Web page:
Alienware Video Review

Dell laptops closely mimic the Thinkpad series from Lenovo – they tend to be monochromic from an industrial design perspective. This is particularly true if you look at Dell’s laptops by family (Inspiron, Latitude, XPS and Vostro). Occasionally Dell will venture outside of conventional norm and come up with something that takes it out of its comfort zone (sort of).

The XPS Adamo is one good example. This review, though, is not about the Adamo. Rather it is about the Vostro V130. Dell targets the small business with this series. Small business people tend to want to buy devices that are less on feature and more on style (I think). And while I would think that budgets can be tight, the lack of good, depth of IT knowledge often means that purchases are driven by perception and/or first impressions.

Just before Chinese New Year I was offered to test drive the Dell Vostro V130. My first impression when the laptop was delivered to my office was that this isn’t the Dell laptop that I’ve come to know. I’ve used Dell laptops (Inspiron and Latitude) over eight years and during that period associate the brand with no frills, unimpressive computers.
The Vostro V130 is not the first Dell laptop to sport a brushed metal alloy (Alloy is a combination of aluminium, zinc and magnesium). The Dell Vostro V130 has a stylish and distinguished look. At 330mm x 16.5-19.7mm x 23mm, this is one of the slimmer of models that has come out of Dell in recent years. The result is a laptop that will turn heads not only with its looks but certainly when viewing 720P quality videos.

I am made to understand that the V130 is one of a new breed of hybrid laptops that stand between conventional laptops (big and heavy) and netbooks (small and under powered). By taking the best of both worlds, hybrids meet the needs of people who travel around constantly for a computing device that will run almost all of their business and entertainment applications without breaking their backs carrying a computer.

One area where Dell chose to deviate from the norm is with the Vostro V130 keyboard. Most other brands and models use the chicklet keyboard favored by Apple. The V130 uses what I can only quess are conventional keys. Touch typists, or just about anyone who types for long periods at a time will appreciate the tactile feedback that the V130 keyboard delivers.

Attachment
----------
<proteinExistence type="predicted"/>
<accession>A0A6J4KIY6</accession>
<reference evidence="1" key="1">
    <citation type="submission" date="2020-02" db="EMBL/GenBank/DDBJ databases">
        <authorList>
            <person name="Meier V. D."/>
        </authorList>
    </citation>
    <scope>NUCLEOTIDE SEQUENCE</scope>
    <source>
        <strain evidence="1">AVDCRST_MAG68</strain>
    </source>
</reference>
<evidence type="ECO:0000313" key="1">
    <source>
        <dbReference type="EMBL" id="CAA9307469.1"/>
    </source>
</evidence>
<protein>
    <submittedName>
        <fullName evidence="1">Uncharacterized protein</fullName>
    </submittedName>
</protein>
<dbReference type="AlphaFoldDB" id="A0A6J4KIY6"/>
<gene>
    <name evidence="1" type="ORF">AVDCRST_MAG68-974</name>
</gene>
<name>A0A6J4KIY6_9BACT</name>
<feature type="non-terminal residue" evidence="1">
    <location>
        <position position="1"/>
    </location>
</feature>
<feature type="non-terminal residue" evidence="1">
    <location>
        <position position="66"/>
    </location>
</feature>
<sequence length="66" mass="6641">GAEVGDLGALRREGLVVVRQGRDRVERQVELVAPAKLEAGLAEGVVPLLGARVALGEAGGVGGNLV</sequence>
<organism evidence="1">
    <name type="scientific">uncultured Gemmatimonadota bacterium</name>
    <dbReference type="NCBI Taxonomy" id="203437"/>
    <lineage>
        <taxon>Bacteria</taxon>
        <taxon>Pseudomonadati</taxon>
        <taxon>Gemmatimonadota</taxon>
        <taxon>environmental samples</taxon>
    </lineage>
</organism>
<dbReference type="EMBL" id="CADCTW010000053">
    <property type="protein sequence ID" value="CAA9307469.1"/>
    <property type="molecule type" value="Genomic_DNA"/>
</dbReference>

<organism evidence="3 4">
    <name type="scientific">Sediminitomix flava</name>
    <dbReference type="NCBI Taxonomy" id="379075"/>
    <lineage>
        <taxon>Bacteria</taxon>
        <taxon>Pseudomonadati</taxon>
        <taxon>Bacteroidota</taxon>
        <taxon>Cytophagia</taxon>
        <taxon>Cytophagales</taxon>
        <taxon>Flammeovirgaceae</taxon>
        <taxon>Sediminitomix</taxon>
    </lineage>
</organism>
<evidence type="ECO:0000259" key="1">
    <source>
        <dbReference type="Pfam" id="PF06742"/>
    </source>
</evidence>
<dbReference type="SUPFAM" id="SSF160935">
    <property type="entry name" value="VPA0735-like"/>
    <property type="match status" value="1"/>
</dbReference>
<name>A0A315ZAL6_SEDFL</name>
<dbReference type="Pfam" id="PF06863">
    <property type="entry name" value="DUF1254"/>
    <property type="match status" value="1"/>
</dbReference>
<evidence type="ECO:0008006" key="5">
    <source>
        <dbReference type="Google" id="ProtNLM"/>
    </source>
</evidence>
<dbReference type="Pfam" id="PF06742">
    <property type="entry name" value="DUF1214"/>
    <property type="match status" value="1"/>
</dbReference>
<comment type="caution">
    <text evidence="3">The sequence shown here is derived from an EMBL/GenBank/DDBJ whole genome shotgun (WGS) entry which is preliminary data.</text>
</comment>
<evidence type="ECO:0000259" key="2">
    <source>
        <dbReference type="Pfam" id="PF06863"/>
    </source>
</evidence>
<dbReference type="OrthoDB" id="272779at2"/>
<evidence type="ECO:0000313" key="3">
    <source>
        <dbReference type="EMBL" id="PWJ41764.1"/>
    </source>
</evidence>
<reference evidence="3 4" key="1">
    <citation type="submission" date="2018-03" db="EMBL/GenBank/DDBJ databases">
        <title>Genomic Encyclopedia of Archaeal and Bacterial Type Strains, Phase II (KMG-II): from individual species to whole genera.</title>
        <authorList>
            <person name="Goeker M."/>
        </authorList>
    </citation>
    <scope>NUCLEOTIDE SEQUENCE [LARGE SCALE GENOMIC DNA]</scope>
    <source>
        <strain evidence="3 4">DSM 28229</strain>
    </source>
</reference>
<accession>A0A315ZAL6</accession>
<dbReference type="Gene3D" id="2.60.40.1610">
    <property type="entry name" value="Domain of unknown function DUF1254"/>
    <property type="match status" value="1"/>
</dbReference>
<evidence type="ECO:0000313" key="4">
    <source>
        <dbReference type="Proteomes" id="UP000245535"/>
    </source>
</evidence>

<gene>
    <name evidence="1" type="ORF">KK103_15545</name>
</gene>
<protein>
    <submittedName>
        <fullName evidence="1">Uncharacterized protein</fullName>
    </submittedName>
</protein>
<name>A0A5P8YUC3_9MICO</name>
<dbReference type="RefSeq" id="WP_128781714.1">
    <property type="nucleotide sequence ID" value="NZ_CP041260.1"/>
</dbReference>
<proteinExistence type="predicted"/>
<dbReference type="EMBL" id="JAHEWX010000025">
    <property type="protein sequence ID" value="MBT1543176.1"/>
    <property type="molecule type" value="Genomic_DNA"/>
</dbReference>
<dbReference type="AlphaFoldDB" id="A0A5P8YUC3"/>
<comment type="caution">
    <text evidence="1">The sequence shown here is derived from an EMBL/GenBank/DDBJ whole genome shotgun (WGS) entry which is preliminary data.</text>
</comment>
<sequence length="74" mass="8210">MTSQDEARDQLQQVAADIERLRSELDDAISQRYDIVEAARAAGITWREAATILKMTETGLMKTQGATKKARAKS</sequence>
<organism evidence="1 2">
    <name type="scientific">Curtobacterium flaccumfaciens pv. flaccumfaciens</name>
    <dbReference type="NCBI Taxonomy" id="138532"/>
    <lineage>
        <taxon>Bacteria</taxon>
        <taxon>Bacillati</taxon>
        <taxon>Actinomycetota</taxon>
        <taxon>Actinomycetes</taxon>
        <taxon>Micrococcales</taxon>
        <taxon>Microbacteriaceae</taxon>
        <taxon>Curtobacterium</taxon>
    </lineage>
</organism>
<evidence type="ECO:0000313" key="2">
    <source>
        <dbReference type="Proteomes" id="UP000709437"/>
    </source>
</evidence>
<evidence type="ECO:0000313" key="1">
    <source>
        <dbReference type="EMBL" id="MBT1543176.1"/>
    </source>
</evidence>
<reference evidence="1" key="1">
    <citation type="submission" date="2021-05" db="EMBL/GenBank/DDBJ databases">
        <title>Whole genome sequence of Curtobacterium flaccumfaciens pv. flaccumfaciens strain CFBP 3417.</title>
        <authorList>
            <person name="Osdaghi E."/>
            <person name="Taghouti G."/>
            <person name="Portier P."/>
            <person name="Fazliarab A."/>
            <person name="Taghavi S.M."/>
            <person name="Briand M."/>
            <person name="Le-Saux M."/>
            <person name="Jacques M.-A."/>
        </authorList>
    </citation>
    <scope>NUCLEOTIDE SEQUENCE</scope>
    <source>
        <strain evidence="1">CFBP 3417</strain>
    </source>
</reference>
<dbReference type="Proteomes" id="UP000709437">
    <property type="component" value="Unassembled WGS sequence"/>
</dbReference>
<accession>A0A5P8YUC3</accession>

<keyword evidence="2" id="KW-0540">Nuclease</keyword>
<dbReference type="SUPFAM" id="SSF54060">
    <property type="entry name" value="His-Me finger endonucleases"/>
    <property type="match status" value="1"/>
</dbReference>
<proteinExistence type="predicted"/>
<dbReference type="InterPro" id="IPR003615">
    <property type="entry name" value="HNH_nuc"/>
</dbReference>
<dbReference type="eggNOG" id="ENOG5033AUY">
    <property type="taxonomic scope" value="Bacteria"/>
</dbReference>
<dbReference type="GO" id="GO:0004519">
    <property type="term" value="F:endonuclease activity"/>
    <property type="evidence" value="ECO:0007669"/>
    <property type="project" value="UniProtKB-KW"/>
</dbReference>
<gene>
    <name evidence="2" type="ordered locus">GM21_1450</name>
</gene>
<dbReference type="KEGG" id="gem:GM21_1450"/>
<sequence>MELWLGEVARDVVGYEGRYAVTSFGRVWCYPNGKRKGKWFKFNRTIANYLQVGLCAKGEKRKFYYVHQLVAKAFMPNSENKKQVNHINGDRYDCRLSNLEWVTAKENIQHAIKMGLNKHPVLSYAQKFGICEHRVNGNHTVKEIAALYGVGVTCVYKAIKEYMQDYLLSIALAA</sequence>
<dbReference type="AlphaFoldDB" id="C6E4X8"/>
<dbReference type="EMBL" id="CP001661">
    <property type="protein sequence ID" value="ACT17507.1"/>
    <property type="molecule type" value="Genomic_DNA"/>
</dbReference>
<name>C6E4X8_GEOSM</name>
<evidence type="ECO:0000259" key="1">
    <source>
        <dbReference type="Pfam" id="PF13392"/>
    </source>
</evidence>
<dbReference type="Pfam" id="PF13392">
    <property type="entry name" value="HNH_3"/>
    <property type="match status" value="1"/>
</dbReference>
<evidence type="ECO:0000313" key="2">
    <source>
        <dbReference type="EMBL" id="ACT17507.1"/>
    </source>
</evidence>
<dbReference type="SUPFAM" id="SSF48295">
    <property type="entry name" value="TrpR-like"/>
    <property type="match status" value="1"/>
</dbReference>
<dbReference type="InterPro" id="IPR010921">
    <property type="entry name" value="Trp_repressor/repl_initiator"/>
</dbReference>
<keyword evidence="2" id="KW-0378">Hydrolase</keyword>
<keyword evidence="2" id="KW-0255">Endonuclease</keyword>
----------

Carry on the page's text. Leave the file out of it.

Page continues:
While I don’t condone the purchase of laptops because they look cool, Apple has certainly made it ‘almost’ a required practice among laptop manufacturers to bring in industrial design talent to design and build laptops that not only perform well but also look good. Executives who have used laptops, Dell’s in particular, will likely give the Vostro V130 a second look particularly if they see the Dell logo.

I had this running on battery and then on AC adapter for a good day and noticed that it stayed relatively cool, even against the Thinkpad X201s that I use at work. I understand that Dell used Intel’s Hyperbaric cooling technology to keep this laptop cool (the chassis is designed to draw in air fro outside to keep the system cool and quiet). It draws in air from the left side and shoots warmer air from the right side.

I do a lot of video editing work and for my money, I found the Vostro V130 sufficiently capable of helping me crunch video interview footage into stories I push online. Certainly, I find very little difference editing videos on the V130 versus the Thinkpad X201s that I use daily. And at nearly half the price, I certainly find the V130 a real bargain (vendor online pricing: X201 is HK$12,288 (after discount); V130 is HK$6,999 (before discount).